Thanks for your question.
My understanding is that he has withdrawn from mathematics. He seems to be a man who sticks to his beliefs no matter what. He resigned from his position as a lecturer and is living with his mother. Yet he refuses to accept million dollar prizes.
It appears that he had proven Thurston's geometrization conjecture. If so, this solves in the affirmative the famous Poincaré conjecture, which has been regarded for one hundred years as one of the most important (and most difficult) open problems in mathematics.
Perelman was awarded the Fields Medal,which is widely considered to be the top honor a mathematician can receive. However, he declined to accept the award or appear at the congress.
In May 2006, a committee of nine mathematicians voted to award Perelman a Fields Medal for his work on the Poincaré conjecture. The Fields Medal is the highest award in mathematics; two to four medals are awarded every four years.
Sir John Ball, president of the International Mathematical Union, approached Perelman in St. Petersburg in June 2006 to persuade him to accept the prize. After 10 hours of persuading over 2 days, he gave up. Two weeks later, Perelman summed up the conversation as: "He proposed to me three alternatives: accept and come; accept and don’t come, and we will send you the medal later; third, I don’t accept the prize. From the very beginning, I told him I have chosen the third one." He went on to say that the prize "was completely irrelevant for me. Everybody understood that if the proof is correct then no other recognition is needed."
On August 22, 2006, Perelman was publicly offered the medal at the International Congress of Mathematicians in Madrid, "for his contributions to geometry and his revolutionary insights into the analytical and geometric structure of the Ricci flow".He did not attend the ceremony, and declined to accept the medal.
He had previously turned down a prestigious prize from the European Mathematical Society, allegedly saying that he felt the prize committee was unqualified to assess his work, even positively.
Perelman is also due to receive a share of a Millennium Prize (probably to be shared with Hamilton). While he has not pursued formal publication in a peer-reviewed mathematics journal of his proof, as the rules for this prize require, many mathematicians feel that the scrutiny to which his eprints outlining his alleged proof have been subjected to exceeds the "proof-checking" implicit in a normal peer review. The Clay Mathematics Institute has explicitly stated that the governing board which awards the prizes may change the formal requirements, in which case Perelman would become eligible to receive a share of the prize.  Perelman has stated that "I’m not going to decide whether to accept the prize until it is offered."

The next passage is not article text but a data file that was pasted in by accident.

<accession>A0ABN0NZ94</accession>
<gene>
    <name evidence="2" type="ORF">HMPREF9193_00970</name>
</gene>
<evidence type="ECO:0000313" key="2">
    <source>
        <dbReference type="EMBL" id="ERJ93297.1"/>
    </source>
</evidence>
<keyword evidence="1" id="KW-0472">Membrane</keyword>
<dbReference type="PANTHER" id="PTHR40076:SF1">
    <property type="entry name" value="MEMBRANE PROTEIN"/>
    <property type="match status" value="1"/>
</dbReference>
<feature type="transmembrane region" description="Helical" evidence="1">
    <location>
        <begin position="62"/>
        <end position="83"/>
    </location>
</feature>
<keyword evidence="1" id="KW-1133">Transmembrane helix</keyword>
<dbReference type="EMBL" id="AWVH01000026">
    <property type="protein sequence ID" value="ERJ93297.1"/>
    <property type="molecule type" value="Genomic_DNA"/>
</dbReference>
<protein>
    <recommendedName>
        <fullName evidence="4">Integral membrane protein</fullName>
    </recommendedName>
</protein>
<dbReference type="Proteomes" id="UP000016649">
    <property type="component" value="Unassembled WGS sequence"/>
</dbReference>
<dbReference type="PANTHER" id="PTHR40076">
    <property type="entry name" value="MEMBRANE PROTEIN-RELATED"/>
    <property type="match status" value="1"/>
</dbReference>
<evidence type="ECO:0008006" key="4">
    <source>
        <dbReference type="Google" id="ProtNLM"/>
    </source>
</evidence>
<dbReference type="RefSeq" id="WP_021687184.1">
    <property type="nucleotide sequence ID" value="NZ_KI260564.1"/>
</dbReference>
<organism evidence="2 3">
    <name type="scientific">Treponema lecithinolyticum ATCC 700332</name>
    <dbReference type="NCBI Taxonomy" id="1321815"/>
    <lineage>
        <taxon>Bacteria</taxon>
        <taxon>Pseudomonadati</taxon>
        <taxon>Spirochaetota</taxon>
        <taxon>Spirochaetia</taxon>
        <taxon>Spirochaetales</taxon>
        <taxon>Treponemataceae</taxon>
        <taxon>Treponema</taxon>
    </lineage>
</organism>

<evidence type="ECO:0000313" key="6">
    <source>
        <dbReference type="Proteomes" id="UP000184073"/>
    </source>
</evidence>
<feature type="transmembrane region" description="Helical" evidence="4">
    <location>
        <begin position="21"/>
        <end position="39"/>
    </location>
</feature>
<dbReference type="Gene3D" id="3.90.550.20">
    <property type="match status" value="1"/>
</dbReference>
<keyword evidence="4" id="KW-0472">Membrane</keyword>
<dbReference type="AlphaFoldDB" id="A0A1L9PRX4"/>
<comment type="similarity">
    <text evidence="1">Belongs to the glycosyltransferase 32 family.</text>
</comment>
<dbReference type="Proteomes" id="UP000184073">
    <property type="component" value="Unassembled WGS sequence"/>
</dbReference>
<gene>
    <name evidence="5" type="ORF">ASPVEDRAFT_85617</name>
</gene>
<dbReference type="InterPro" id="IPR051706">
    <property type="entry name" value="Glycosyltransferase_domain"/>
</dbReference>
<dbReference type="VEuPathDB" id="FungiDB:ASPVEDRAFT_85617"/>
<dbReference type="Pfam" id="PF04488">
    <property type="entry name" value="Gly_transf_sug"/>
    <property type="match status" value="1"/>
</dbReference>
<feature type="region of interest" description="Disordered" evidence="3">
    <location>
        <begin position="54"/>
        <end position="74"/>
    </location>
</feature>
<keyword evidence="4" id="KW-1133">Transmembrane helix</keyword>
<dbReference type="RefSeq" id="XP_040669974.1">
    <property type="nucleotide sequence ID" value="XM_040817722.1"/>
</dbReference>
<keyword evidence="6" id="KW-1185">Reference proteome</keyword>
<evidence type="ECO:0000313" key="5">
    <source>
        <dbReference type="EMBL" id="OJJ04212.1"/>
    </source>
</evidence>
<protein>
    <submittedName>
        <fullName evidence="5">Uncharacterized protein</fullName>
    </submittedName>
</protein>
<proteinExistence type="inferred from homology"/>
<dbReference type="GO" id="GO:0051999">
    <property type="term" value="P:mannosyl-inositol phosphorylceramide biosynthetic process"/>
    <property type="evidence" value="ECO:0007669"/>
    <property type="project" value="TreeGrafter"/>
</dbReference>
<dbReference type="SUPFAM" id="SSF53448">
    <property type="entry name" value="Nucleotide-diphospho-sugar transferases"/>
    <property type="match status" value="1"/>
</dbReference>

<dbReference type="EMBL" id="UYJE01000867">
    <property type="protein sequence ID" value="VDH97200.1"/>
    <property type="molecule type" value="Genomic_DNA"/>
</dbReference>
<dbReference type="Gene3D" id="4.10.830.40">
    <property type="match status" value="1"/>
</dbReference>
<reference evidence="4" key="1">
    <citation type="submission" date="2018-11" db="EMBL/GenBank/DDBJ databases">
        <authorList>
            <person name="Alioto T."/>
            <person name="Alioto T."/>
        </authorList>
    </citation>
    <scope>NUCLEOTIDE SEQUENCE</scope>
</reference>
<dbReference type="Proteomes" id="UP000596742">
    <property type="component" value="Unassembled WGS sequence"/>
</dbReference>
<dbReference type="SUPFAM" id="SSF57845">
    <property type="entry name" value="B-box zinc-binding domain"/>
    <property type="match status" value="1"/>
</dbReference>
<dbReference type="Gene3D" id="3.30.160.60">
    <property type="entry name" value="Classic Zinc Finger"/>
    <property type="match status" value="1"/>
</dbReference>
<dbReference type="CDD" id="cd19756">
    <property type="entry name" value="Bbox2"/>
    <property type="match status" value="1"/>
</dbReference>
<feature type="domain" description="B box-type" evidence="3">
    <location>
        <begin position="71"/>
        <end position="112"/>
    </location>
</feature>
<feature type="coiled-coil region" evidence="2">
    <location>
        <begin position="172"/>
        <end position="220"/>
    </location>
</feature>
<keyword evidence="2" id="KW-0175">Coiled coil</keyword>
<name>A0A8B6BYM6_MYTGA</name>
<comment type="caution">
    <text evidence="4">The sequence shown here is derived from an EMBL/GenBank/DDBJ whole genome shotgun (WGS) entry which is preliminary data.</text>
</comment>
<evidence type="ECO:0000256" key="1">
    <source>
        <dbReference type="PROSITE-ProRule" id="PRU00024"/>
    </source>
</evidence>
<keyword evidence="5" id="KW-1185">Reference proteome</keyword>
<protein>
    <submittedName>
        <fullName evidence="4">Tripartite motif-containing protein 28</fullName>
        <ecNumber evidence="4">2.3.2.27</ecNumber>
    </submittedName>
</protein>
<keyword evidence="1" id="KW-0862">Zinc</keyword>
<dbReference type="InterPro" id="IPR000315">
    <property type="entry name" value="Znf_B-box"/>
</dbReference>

Perelman has stated that he is disappointed with mathematics' ethical standards, in particular of Yau's effort to downplay his role in the proof and up-play the work of Cao and Zhu. Speaking about Yau, he has said that "I can’t say I’m outraged. Other people do worse. Of course, there are many mathematicians who are more or less honest. But almost all of them are conformists. They are more or less honest, but they tolerate those who are not honest." He has also said that "It is not people who break ethical standards who are regarded as aliens. It is people like me who are isolated."
This, combined with the possibility of being awarded a Fields medal, led him to quit professional mathematics. He has said that "As long as I was not conspicuous, I had a choice. Either to make some ugly thing" (a fuss about the mathematics community's lack of integrity) "or, if I didn’t do this kind of thing, to be treated as a pet. Now, when I become a very conspicuous person, I cannot stay a pet and say nothing. That is why I had to quit.”
Professor Marcus du Sautoy of Oxford University has said that "He has sort of alienated himself from the mathematical community. He has become disillusioned with mathematics, which is quite sad. He's not interested in money. The big prize for him is proving his theorem."
I think that the Russian Government would love for a Russian to win such a significant award. He apparently had some dispute with the Steklov Institute. Perelman does not seem to be a man who would take much notice of the wishes of the Russian government.
I enclose some sources for your reference.
Wikipedia Grigory Perelman
International Mathematics Union
World's top maths genius jobless and living with mother 20 August
BBC "Maths genius declines top prize" 22 August 2005
· 1 decade ago